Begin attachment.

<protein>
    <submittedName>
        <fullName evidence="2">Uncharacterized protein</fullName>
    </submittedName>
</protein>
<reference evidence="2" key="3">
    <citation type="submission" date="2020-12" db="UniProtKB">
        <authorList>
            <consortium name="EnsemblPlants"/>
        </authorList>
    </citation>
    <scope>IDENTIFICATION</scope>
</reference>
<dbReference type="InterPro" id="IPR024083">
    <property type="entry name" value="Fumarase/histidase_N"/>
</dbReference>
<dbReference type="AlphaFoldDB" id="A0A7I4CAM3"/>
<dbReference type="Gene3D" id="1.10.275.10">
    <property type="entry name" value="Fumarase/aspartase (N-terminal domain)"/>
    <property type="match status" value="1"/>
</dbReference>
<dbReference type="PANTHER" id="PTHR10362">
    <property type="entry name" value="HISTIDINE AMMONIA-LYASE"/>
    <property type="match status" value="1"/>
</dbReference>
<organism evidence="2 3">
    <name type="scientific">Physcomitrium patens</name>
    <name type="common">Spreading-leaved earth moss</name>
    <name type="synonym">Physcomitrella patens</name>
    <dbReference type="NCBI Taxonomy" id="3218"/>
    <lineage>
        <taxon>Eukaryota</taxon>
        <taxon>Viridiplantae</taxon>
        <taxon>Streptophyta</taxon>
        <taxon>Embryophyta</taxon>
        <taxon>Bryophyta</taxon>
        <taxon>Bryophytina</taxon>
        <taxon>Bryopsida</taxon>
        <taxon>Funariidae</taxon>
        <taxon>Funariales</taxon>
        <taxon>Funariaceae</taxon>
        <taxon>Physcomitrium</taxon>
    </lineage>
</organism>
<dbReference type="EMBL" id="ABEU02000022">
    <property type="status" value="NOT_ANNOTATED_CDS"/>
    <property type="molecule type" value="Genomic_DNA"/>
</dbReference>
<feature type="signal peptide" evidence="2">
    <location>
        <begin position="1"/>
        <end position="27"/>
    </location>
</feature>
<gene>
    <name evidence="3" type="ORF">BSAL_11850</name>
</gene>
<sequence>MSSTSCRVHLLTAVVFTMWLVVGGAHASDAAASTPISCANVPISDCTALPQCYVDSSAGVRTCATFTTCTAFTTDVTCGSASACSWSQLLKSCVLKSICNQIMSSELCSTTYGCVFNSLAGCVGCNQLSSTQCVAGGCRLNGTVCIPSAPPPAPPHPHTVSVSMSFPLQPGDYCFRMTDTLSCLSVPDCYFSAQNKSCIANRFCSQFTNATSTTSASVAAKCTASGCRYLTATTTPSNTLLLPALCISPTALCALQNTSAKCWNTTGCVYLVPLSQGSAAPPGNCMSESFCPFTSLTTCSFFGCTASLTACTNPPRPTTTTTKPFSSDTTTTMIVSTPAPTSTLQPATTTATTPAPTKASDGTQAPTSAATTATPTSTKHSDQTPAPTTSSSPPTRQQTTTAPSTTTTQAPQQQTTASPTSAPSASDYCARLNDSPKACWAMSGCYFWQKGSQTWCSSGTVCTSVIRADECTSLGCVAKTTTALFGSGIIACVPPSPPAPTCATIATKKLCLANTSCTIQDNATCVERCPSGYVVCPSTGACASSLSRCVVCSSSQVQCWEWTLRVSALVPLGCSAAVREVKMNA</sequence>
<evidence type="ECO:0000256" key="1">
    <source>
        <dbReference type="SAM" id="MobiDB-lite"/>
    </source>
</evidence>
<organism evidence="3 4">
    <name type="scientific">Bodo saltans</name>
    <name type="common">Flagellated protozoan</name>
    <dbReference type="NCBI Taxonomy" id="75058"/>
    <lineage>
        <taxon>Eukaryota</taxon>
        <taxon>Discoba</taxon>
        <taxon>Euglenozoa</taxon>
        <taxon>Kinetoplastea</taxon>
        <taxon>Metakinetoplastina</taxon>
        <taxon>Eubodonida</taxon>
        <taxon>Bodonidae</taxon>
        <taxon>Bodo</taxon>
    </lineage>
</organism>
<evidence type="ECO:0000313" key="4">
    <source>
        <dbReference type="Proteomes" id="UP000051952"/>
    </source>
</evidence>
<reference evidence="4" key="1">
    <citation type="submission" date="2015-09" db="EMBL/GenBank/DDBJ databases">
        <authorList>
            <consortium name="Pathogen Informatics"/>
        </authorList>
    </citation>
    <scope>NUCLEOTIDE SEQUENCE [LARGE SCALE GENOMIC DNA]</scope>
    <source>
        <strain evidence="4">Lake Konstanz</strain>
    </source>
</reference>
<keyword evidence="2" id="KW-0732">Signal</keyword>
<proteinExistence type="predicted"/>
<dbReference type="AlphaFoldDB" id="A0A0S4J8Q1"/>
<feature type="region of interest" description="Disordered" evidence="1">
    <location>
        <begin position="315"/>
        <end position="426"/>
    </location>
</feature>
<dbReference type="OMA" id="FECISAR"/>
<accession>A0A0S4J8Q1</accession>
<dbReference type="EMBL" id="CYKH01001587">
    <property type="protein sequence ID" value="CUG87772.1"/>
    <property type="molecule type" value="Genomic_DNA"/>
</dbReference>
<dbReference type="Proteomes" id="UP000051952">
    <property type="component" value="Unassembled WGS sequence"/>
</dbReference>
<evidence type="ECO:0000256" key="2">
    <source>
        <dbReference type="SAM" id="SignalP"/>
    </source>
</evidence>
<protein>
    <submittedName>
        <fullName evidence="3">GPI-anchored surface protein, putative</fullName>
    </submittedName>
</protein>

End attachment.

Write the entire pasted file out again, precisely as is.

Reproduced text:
<protein>
    <submittedName>
        <fullName evidence="2">Uncharacterized protein</fullName>
    </submittedName>
</protein>
<reference evidence="2" key="3">
    <citation type="submission" date="2020-12" db="UniProtKB">
        <authorList>
            <consortium name="EnsemblPlants"/>
        </authorList>
    </citation>
    <scope>IDENTIFICATION</scope>
</reference>
<dbReference type="InterPro" id="IPR024083">
    <property type="entry name" value="Fumarase/histidase_N"/>
</dbReference>
<dbReference type="AlphaFoldDB" id="A0A7I4CAM3"/>
<dbReference type="Gene3D" id="1.10.275.10">
    <property type="entry name" value="Fumarase/aspartase (N-terminal domain)"/>
    <property type="match status" value="1"/>
</dbReference>
<dbReference type="PANTHER" id="PTHR10362">
    <property type="entry name" value="HISTIDINE AMMONIA-LYASE"/>
    <property type="match status" value="1"/>
</dbReference>
<organism evidence="2 3">
    <name type="scientific">Physcomitrium patens</name>
    <name type="common">Spreading-leaved earth moss</name>
    <name type="synonym">Physcomitrella patens</name>
    <dbReference type="NCBI Taxonomy" id="3218"/>
    <lineage>
        <taxon>Eukaryota</taxon>
        <taxon>Viridiplantae</taxon>
        <taxon>Streptophyta</taxon>
        <taxon>Embryophyta</taxon>
        <taxon>Bryophyta</taxon>
        <taxon>Bryophytina</taxon>
        <taxon>Bryopsida</taxon>
        <taxon>Funariidae</taxon>
        <taxon>Funariales</taxon>
        <taxon>Funariaceae</taxon>
        <taxon>Physcomitrium</taxon>
    </lineage>
</organism>
<dbReference type="EMBL" id="ABEU02000022">
    <property type="status" value="NOT_ANNOTATED_CDS"/>
    <property type="molecule type" value="Genomic_DNA"/>
</dbReference>
<feature type="signal peptide" evidence="2">
    <location>
        <begin position="1"/>
        <end position="27"/>
    </location>
</feature>
<gene>
    <name evidence="3" type="ORF">BSAL_11850</name>
</gene>
<sequence>MSSTSCRVHLLTAVVFTMWLVVGGAHASDAAASTPISCANVPISDCTALPQCYVDSSAGVRTCATFTTCTAFTTDVTCGSASACSWSQLLKSCVLKSICNQIMSSELCSTTYGCVFNSLAGCVGCNQLSSTQCVAGGCRLNGTVCIPSAPPPAPPHPHTVSVSMSFPLQPGDYCFRMTDTLSCLSVPDCYFSAQNKSCIANRFCSQFTNATSTTSASVAAKCTASGCRYLTATTTPSNTLLLPALCISPTALCALQNTSAKCWNTTGCVYLVPLSQGSAAPPGNCMSESFCPFTSLTTCSFFGCTASLTACTNPPRPTTTTTKPFSSDTTTTMIVSTPAPTSTLQPATTTATTPAPTKASDGTQAPTSAATTATPTSTKHSDQTPAPTTSSSPPTRQQTTTAPSTTTTQAPQQQTTASPTSAPSASDYCARLNDSPKACWAMSGCYFWQKGSQTWCSSGTVCTSVIRADECTSLGCVAKTTTALFGSGIIACVPPSPPAPTCATIATKKLCLANTSCTIQDNATCVERCPSGYVVCPSTGACASSLSRCVVCSSSQVQCWEWTLRVSALVPLGCSAAVREVKMNA</sequence>
<evidence type="ECO:0000256" key="1">
    <source>
        <dbReference type="SAM" id="MobiDB-lite"/>
    </source>
</evidence>
<organism evidence="3 4">
    <name type="scientific">Bodo saltans</name>
    <name type="common">Flagellated protozoan</name>
    <dbReference type="NCBI Taxonomy" id="75058"/>
    <lineage>
        <taxon>Eukaryota</taxon>
        <taxon>Discoba</taxon>
        <taxon>Euglenozoa</taxon>
        <taxon>Kinetoplastea</taxon>
        <taxon>Metakinetoplastina</taxon>
        <taxon>Eubodonida</taxon>
        <taxon>Bodonidae</taxon>
        <taxon>Bodo</taxon>
    </lineage>
</organism>
<evidence type="ECO:0000313" key="4">
    <source>
        <dbReference type="Proteomes" id="UP000051952"/>
    </source>
</evidence>
<reference evidence="4" key="1">
    <citation type="submission" date="2015-09" db="EMBL/GenBank/DDBJ databases">
        <authorList>
            <consortium name="Pathogen Informatics"/>
        </authorList>
    </citation>
    <scope>NUCLEOTIDE SEQUENCE [LARGE SCALE GENOMIC DNA]</scope>
    <source>
        <strain evidence="4">Lake Konstanz</strain>
    </source>
</reference>
<keyword evidence="2" id="KW-0732">Signal</keyword>
<proteinExistence type="predicted"/>
<dbReference type="AlphaFoldDB" id="A0A0S4J8Q1"/>
<feature type="region of interest" description="Disordered" evidence="1">
    <location>
        <begin position="315"/>
        <end position="426"/>
    </location>
</feature>
<dbReference type="OMA" id="FECISAR"/>
<accession>A0A0S4J8Q1</accession>
<dbReference type="EMBL" id="CYKH01001587">
    <property type="protein sequence ID" value="CUG87772.1"/>
    <property type="molecule type" value="Genomic_DNA"/>
</dbReference>
<dbReference type="Proteomes" id="UP000051952">
    <property type="component" value="Unassembled WGS sequence"/>
</dbReference>
<evidence type="ECO:0000256" key="2">
    <source>
        <dbReference type="SAM" id="SignalP"/>
    </source>
</evidence>
<protein>
    <submittedName>
        <fullName evidence="3">GPI-anchored surface protein, putative</fullName>
    </submittedName>
</protein>